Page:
I recently read the 2016 Edition of the IT Due Diligence Guide by Jim Hoffman. It’s a valuable reference for anyone involved in mergers and acquisitions. Certainly, an acquirer who does not have a well-established process will benefit. However, I believe even experienced acquirers will find it a useful source of ideas to enhance their own approach. And it’s a great resource for sellers, who will benefit from an exhaustive understanding of the spectrum of questions they will need to address during diligence. Hoffman has 25 years of technology experience, including participating in numerous transactions from both the buy- and sell-side. Reading between the lines, he’s a very organized guy who probably kept great notes over the years.
The book focuses on the technical aspects of due diligence, and also covers all areas to explore when assessing a company’s technology. These include: staff, products, processes, quality, infrastructure, security and a dozen or so other areas. It begins with an overview of the acquisition process and how due diligence works, which is particularly valuable for an organization not experienced in M&A. Chapters dedicated to each of the specified areas follows the overview.
Hoffman clearly designed this guide for practical use. You could literally use it as a recipe for a successful diligence. The best example is the chapter structure. The chapter for each area of diligence is organized in series of information requests. An icon highlights each request, indicating its criticality, followed by a description and an explanation of “Why This Is Important.” Hoffman also flags items to handle face to face during a site visit. As an example, the chapter called Software and Services Utilized outlines requests for lists, among other things requests for open source components used by the company (classified as a Critical Request, by the way):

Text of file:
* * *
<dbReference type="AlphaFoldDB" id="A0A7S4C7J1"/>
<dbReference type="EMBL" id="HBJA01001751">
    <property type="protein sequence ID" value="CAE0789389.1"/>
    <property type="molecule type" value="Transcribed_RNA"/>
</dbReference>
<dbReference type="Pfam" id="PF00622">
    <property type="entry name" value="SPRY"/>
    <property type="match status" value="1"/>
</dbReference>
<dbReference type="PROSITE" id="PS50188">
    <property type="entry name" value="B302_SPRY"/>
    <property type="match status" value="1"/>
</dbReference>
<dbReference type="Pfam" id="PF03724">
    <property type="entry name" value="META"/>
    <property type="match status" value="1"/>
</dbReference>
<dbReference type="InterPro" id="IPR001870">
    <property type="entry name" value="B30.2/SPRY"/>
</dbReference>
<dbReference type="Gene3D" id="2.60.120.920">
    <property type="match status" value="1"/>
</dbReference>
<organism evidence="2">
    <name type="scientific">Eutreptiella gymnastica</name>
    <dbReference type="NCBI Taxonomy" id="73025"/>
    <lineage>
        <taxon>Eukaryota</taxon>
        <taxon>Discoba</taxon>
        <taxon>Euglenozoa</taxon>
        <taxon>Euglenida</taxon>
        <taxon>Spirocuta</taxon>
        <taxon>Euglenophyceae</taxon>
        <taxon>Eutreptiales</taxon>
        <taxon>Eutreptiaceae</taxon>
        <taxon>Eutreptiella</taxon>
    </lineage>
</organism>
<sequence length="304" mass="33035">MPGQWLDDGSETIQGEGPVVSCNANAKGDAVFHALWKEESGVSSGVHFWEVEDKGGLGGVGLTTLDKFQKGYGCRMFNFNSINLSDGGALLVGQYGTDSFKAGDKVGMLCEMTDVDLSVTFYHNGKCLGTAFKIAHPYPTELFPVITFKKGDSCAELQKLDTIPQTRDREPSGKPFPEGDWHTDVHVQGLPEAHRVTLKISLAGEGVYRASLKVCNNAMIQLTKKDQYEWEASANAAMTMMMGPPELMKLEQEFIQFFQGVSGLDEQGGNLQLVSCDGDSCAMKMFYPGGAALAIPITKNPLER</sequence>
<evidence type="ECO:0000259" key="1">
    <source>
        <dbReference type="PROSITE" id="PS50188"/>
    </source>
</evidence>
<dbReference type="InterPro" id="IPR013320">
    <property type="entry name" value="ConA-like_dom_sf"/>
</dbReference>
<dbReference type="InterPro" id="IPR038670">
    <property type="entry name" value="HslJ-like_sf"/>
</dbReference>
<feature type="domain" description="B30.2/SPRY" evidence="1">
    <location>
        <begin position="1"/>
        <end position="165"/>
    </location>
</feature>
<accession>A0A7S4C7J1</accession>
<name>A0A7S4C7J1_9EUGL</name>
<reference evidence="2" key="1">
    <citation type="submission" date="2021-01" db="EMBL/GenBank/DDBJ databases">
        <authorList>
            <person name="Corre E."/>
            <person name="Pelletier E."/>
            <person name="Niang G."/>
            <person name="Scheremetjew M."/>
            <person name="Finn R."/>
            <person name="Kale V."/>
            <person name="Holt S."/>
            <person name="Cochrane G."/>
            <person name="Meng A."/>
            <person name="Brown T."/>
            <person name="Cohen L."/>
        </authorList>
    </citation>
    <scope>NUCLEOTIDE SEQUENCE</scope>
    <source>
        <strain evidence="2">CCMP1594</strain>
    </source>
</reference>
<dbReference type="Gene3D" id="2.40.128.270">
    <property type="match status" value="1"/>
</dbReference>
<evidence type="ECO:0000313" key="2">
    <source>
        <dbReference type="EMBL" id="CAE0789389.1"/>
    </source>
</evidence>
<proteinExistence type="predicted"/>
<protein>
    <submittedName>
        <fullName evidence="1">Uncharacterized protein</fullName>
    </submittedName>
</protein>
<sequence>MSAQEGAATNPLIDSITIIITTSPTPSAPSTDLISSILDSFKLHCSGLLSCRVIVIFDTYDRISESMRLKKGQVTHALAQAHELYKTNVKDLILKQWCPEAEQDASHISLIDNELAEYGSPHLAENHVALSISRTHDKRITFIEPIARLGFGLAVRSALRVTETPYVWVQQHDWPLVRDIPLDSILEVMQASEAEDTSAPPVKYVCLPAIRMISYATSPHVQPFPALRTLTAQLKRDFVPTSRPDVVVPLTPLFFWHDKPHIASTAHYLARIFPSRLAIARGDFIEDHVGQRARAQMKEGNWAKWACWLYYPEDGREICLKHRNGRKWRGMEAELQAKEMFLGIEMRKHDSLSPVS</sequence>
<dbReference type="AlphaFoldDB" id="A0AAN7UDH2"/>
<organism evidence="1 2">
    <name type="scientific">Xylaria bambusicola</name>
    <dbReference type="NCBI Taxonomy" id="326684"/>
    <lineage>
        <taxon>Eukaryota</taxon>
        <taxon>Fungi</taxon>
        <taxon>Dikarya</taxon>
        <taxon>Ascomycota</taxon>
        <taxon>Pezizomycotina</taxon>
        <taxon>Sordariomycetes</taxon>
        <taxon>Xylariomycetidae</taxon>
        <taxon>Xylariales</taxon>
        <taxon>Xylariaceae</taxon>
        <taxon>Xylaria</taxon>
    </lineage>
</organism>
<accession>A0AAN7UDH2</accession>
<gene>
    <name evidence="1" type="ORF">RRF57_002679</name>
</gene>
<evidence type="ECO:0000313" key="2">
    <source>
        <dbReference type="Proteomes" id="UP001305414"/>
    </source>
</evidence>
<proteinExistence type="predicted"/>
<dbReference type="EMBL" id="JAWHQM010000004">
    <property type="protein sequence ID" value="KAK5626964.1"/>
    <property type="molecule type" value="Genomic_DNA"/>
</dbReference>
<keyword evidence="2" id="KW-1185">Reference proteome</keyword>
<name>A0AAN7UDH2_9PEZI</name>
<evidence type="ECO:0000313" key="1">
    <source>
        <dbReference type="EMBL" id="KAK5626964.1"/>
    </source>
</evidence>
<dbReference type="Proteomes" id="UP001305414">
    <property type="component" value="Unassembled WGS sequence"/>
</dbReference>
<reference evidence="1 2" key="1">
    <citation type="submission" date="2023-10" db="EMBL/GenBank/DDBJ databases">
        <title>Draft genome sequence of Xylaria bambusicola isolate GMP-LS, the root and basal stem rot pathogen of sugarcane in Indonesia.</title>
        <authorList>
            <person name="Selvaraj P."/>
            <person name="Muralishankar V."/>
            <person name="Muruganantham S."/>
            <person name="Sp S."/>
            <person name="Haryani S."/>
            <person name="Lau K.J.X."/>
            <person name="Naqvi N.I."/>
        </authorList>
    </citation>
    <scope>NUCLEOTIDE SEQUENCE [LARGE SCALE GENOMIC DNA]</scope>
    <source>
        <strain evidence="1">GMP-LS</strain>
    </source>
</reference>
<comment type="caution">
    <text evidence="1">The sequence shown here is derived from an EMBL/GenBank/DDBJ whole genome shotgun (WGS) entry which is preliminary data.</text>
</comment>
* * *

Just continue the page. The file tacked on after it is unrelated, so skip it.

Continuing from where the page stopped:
A list of any open source projects utilized by the company, including the name and URL of the open source project, version, company products or services associated with license, reason used and the open source license under which the project is distributed.
It goes on to explain the potential security and license risks associated with open source. Each chapter provides this kind of detail for a particular area of diligence. The importance of an open source audit is detailed in an appendix titled Recommended Third Party Audits. You know who to talk to if you want to take Hoffman’s advice on that one.
This IT Due Diligence Guide is available on a dedicated website https://www.itduediligenceguide.com. The Guide comes in a zip file accompanied by a useful set of templates. These comprise the Guide (PDF) and Excel checklists for many of the due diligence areas. It also includes Word documents, including a comprehensive checklist to manage the overall process, a detailed report form and a template for integration planning. As a Black Duck blog reader, you qualify for 25% off with this (easy to remember) discount code: BLACKDUCK. Having been involved in M&A myself, give me half a day and I could assemble a decent due diligence check list. But I wouldn’t; I’d start with the Due Diligence Guide.
Phil is General Manager, Black Duck On-Demand. He works closely with Black Duck’s law firm partners and the open source community. A frequent speaker at industry events, Phil chairs the Linux Foundation's Software Package Data Exchange (SPDX) working group. With over 20 years’ software industry experience, Phil came to Black Duck from Empirix where he served as Vice President of Business Development and in other senior management positions, and was a pioneer in VoIP testing and monitoring. Prior to Empirix, Phil was a partner and ran consulting at High Performance Systems, a startup computer simulation modeling firm. He began his career with Teradyne's electronic design and test automation (EDA) software group in product, sales and marketing management roles. Phil has an AB in Engineering Science and an MS in System Simulation from the Thayer School of Engineering at Dartmouth College.